Cultivating and Continuing Family Traditions
When Lu Ann Schnable Kaldor was just eleven years old, her father passed away. “It was in September, so by the time Christmas rolled around, nobody was really in the Christmas spirit because of the loss of my dad,” the now a mom of two says. But from sadness grows hope. Such was the case with Kaldor and her family, who turned their sorrow into something positive by creating an angel tree: a small Christmas tree that the family would decorate with an ornament one at a time. Each ornament represented a random act of kindness—organizing local children to sing Christmas carols at a local nursing home or bringing food to a family in need—and once completed, the ornament would be adorned on the tree.
Today, Kaldor continues the tradition started decades ago with her own children. “We pick out a tree every Thanksgiving and throughout the entire holiday season my husband, two kids (ages eight and eleven), and I continue doing random acts of kindness like go to the local animal shelter and volunteer,” says the Hudson Valley, New York—based author, who documented her family’s tradition in the book The Angels on My Tree. “It took something that was very sad and turned it into a really amazing family tradition.”
Family traditions—no matter how big or small—are the foundation of a strong familial relationship. “Family traditions create consistency and security within a family unit,” explains Emily De La Torre, MS, LMFTA, a marriage and family therapist in Vancouver, Washington. “We love the expected, especially if it is tied to positive memories. These positive memories feed our familial relationships and keep us connected for the long haul. Memorable traditions can also add a positive light in which we view our families and in which our future generations will view theirs. Family traditions honor our past generations, our cultural values, our spiritual practices, and our overall family story.”
But in spite of the obvious benefits of cultivating family traditions, it seems as though these same traditions that have bonded generations are now nearly extinct. There is no one reason to point the finger at, explains De La Torre. But one major explanation is simple: distance. “For many years, families lived near each other,” she explains. “It was normal to see grandparents, cousins, aunts, and uncles living in the same central vicinity. With a closeness in vicinity comes more interactions. This consistency with extended family interactions created a continuum to engage in family traditions from previous generations; however, now we live separated from our families. Today, it is commonplace to live states away.”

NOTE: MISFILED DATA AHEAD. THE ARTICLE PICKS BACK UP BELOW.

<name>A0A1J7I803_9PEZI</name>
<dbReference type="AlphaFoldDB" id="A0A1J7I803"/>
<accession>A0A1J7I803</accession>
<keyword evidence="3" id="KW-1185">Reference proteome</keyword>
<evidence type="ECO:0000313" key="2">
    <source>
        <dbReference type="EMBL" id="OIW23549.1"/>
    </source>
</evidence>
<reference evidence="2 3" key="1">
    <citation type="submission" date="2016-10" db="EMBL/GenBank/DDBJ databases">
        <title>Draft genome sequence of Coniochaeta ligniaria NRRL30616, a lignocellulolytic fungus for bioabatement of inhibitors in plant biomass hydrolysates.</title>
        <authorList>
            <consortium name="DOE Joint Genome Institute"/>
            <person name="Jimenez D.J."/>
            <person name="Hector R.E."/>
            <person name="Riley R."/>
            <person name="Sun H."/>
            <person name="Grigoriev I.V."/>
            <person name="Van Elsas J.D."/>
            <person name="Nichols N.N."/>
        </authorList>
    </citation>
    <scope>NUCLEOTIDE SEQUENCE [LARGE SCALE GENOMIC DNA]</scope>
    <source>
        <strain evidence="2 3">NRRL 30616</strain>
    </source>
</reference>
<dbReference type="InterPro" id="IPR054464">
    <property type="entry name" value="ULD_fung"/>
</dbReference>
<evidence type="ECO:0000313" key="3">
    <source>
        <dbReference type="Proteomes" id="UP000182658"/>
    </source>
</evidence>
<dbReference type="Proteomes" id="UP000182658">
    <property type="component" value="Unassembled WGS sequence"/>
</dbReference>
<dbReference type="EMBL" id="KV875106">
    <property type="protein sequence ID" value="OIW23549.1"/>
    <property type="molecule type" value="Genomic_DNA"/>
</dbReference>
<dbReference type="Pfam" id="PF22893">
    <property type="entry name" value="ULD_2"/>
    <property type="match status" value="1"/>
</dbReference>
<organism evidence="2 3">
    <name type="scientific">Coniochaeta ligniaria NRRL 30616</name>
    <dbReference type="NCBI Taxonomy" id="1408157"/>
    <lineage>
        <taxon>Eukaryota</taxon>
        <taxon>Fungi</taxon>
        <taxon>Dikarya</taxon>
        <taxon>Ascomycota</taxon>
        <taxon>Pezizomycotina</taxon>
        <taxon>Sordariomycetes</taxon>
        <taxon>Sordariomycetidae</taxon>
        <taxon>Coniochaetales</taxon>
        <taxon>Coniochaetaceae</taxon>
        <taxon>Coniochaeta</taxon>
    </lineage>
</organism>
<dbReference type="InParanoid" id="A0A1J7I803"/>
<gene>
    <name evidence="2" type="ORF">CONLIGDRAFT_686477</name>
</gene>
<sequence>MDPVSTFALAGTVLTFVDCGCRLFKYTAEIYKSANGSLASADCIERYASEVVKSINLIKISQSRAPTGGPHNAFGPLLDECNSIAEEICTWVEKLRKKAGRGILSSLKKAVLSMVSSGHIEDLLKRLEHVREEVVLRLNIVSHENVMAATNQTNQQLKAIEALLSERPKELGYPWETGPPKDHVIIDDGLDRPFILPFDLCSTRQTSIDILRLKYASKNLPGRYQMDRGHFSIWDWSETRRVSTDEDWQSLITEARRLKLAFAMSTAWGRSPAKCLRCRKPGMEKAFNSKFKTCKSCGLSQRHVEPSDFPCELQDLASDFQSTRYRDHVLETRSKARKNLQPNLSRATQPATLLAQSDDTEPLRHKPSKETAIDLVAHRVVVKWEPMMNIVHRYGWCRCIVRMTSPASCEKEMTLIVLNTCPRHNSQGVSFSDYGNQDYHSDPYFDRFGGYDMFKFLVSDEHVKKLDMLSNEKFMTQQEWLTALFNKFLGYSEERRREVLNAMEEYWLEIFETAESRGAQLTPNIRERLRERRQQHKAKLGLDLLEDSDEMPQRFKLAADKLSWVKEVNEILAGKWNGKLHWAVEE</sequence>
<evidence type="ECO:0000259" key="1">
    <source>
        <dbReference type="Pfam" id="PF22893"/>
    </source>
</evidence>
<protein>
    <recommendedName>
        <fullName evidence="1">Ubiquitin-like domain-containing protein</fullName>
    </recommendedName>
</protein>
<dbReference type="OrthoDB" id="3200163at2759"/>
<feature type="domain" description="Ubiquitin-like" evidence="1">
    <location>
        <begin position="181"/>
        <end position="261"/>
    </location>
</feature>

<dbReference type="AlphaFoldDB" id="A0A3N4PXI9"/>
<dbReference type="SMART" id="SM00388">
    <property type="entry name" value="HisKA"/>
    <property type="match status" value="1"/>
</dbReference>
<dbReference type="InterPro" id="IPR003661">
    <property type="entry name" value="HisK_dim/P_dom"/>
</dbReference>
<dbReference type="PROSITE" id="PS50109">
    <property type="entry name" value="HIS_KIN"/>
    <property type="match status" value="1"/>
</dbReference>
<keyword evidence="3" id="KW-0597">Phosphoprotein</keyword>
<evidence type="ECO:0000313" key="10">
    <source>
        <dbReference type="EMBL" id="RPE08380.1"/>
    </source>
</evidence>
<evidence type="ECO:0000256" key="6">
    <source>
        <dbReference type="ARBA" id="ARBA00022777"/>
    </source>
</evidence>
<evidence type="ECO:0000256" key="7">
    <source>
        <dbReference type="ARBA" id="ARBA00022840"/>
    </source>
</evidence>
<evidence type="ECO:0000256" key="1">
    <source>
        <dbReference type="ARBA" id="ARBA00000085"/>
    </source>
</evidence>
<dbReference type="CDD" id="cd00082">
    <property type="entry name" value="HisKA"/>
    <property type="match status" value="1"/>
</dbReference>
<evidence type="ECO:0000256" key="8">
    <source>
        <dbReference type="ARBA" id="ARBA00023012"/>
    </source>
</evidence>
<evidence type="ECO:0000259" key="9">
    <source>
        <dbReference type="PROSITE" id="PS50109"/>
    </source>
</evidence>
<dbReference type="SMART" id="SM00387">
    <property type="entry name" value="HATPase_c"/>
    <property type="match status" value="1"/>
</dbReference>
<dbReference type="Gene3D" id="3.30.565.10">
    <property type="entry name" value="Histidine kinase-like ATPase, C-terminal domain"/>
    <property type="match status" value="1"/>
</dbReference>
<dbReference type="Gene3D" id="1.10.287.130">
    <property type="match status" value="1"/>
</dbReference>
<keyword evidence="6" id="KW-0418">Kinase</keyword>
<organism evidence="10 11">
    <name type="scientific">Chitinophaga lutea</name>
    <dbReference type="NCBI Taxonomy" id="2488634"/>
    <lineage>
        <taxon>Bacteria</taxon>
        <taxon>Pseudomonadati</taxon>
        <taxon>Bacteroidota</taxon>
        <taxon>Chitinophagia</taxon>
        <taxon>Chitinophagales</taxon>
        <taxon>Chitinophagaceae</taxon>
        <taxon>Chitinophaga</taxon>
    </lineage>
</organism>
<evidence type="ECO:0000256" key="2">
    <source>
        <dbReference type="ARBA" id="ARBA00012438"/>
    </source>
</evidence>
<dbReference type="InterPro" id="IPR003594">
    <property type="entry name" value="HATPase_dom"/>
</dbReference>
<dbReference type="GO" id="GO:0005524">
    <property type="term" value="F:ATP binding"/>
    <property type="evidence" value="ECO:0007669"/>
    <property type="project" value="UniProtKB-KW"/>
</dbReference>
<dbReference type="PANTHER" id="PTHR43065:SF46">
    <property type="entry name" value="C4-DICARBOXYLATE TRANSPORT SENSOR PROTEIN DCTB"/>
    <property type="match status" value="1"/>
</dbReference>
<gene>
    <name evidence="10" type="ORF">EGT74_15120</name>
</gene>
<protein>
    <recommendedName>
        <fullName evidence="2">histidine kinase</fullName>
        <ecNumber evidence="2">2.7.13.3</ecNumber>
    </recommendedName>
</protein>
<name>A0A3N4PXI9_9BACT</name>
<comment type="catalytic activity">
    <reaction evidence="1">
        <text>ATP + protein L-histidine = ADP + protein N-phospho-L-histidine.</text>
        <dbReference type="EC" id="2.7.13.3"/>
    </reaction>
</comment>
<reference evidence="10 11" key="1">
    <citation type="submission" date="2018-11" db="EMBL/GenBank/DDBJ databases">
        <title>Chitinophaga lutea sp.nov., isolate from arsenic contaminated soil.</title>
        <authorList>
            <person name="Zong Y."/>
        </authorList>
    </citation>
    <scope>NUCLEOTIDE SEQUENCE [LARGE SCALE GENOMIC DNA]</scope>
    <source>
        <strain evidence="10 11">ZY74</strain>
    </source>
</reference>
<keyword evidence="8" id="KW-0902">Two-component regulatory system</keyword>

“Family traditions honor our past generations, our cultural values, and our overall family story.”
Get in the Spirit
Follow these suggestions to help brainstorm and establish new family traditions.
1. Spend a day looking back at the traditions you and your partner had growing up, suggests Emily De La Torre, MS, LMFTA, a marriage and family therapist in Vancouver, Washington. “Recall the memories associated with each tradition and decipher whether you want to bring these forward into your family unit now.”
2. Establish a mix of new traditions, along with the old. “One way to create new traditions is to map out the important aspects of your family story now,” says De La Torre. “You may think of cultural aspects, religious values, food and dishes, holiday experiences, and other miscellaneous concepts. Develop a list of a few traditions throughout the year that you would like to incorporate.”
3. Get input from your family! “Ask your children [or] spouse what they would like to see turned into traditions moving forward,” she says. “Does your child have a favorite meal that they want each year for their birthday? How about making last year’s family camping trip a tradition each summer moving forward?”
But it’s even more than location. “Though, even if we do not live far, we are busy and do not engage as much as we previously did,” says De La Torre, who sees families constantly who are struggling with cultivating their own family traditions. “Families may now experience isolation from [other family members] and feel as if they need to forge a new path. For this reason, they are not as connected as they use to be to the continuum of family traditions.”
De La Torre says all is not lost, though. “One thing I discuss with clients is that if we can slow down to look at past generations, we will learn so much,” she says. “Awareness of the past patterns and themes can impact our future relationships, financial landscape, addictions, career paths, and so on. With this awareness, we can work to carry forward the positive and leave behind the negative for ourselves, our children, and even their children.”
WRITTEN BY BLAKE MILLER